Did you know the Caribbean has its very own werewolves and vampires? Bet you weren’t expecting that from your Sandals getaway…
Storytelling/folklore in the English-speaking Caribbean has a tradition of being expressed through spoken word, and the mythical creatures have always played a big part in the tales passed down orally through the generations.
The standard practice according to The Caribbean History Archives was to gather around and listen to the village raconteur as he or she waxed lyrical about the old fables brought to the Caribbean by West African slaves hundreds of years before. The stories were flavoured with French patois, and to a lesser extent Spanish. This amalgam, while rooted in its African origins, is indelibly a part of the Caribbean cultural framework.
Like most fables there is a strain of moral instruction throughout. Cheating men sometimes feature consistently in a few versions of the tales where female “monsters” are the punishment. This only perpetuates the common warning that you don’t mess with a Caribbean woman.
Discover five of the most notorious figures from Caribbean folklore below:
The devil woman, as she is often referred, hails from islands like Trinidad and Dominica. She appears as a statuesque, beautiful creole woman who is said to walk through a cane or cocoa field at noon and catch the eye of a man who then follows, never able to catch up with her as her feet hardly touch the ground. He soon finds himself disoriented and confused. If he’s an adulterer–well, she will do her worst.
If you bump into a La Diablesse, take off all your clothes, turn them inside out and put them on again, then high tail it home.
This guy is the most well known of all the characters. He is the old man of the forest and comes in many forms. Sometimes as a deer, other times as a faun with a muscular upper body and cloven hooves. He has a long beard with leaves running through.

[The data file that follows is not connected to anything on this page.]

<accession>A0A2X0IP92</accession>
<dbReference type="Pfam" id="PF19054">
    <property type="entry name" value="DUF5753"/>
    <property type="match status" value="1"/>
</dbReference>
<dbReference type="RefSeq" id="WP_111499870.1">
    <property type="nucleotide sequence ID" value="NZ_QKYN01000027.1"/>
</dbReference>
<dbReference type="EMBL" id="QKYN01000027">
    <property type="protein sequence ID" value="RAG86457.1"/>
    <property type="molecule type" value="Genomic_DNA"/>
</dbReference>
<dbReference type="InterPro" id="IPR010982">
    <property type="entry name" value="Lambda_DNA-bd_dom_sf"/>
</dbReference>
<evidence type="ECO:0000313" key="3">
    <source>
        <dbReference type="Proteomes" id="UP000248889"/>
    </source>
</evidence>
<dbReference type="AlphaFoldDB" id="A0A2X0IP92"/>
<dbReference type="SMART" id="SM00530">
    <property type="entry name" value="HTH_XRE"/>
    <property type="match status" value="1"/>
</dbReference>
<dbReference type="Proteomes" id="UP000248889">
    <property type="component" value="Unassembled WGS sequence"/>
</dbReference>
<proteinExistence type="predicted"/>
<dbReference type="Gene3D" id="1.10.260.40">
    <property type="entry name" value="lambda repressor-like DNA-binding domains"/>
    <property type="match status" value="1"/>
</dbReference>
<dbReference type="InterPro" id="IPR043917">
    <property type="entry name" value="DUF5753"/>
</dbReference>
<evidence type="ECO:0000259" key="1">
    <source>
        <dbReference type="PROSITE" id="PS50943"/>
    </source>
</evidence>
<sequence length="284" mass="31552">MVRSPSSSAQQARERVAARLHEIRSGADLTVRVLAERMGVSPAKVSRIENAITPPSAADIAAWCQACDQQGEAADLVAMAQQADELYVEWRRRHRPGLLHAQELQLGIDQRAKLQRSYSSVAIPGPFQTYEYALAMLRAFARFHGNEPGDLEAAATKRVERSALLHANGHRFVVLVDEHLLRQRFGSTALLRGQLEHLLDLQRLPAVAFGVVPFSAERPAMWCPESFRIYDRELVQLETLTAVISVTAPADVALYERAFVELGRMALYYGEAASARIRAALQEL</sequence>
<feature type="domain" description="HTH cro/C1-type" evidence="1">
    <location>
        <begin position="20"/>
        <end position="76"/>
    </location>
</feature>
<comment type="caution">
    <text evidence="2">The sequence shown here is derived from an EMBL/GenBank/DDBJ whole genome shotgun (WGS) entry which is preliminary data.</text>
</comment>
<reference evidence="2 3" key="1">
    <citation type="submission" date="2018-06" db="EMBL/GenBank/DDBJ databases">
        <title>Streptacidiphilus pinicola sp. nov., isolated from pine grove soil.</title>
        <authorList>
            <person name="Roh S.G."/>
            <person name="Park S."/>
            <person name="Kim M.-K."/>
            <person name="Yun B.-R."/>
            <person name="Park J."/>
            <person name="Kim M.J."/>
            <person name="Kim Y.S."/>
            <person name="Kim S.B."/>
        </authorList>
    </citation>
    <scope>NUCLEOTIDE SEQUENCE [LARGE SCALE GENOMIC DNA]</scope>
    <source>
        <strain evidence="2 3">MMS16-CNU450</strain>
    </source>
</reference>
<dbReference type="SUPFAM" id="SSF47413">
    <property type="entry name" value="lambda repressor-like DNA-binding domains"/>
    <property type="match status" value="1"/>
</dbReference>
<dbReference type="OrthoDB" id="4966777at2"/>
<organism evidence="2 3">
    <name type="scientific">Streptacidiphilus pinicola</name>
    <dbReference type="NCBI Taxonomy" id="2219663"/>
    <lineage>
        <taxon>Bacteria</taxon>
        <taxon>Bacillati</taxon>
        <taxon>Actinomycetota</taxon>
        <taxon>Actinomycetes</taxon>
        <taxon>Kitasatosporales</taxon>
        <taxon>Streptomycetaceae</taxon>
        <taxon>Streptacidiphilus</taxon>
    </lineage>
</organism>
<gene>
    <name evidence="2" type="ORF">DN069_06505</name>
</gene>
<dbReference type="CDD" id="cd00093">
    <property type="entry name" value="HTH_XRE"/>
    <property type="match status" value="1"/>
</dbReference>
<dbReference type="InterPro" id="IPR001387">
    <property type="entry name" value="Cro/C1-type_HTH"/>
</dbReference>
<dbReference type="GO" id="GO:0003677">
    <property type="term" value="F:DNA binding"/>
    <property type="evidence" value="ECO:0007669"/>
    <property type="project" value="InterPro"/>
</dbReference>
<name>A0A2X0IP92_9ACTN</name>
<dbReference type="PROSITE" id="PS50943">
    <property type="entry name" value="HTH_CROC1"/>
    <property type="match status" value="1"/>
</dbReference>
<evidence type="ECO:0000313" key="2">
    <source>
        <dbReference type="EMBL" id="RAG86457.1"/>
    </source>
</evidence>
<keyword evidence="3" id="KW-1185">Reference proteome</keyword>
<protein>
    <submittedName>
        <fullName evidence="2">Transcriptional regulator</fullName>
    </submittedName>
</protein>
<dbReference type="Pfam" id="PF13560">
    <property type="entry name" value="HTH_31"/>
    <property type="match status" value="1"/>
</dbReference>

Papa Bois protects the forest from wanton destruction and wildlife from poaching. It is said that he transforms into a deer and lures hunters deep into the bowels of the woods, where he soon shifts back to his faun shape and gives them a stern talking to. He vanishes and leaves them lost, unable to find their way back.
If you see Papa Bois on a hike, greet him with these words: “Bonjour, Vieux Papa.” Be on your best behaviour and don’t look at his feet. Ever.
She’s a mean one. Half-anaconda, half-gorgeous woman. Mama Dlo comes from the French word “Maman de l’ Eau” which means “mother of the water.” She is said to be the lover of Papa Bois and hunters tell of hearing her tail smack against the surface of the freshwater pond she resides in, deep in the “high woods” of Trinidad.
If she finds you committing a destructive act against the forest or in some versions adultery, you are married to her for life, and she may do to you what she wants. This could be an array of terrible things.
If you were to meet Mama Dlo in the forest and wish to escape her, take off your left shoe, turn it upside down and immediately leave the scene, walking backwards until you reach home.
A vampire, but not your standard Bela Lugosi or RPatz. This one is much less attractive.
“A ball of flame, along she came flying without a wind” was how the Soucouyant of Saint D’eau island was described. Saint D’eau is in Haiti.
Yes, she’s very hot in the worst way. The soucouyant is usually an old woman or hag that lives alone. As night falls she peels her skin off with a scream and turns into a ball of fire, flying through the air with the greatest of ease. The monster makes her way to a nearby village or apartment complex, if she’s a millennial soucouyant, and looks for blood to suck from sleeping patrons.
Upon finding a victim, she sucks the life from them (yes, we know how that sounds) and goes home to put her skin back on to start the day.
If you want to know who is the Soucouyant in your town, empty 100lbs of rice on the ground and she will be compelled to count each grain, giving you time to hit a poor, old lady over the head.
Duenne or Douen
These are creepy little mofos. Duennes are the spirits of children who died before they were baptized. They are genderless, their feet are turned backwards and they have no faces save for tiny mouths. Upon their massive heads they wear huge straw hats that cover their faces.
Duennes are also evil pranksters who will lure your children into the forest and sometimes push them off a cliff if they feel like it.
To prevent a Duenne-related incident, don’t call your child’s name out in a public place as they are listening and will make a note of it and again, push them off a precipice.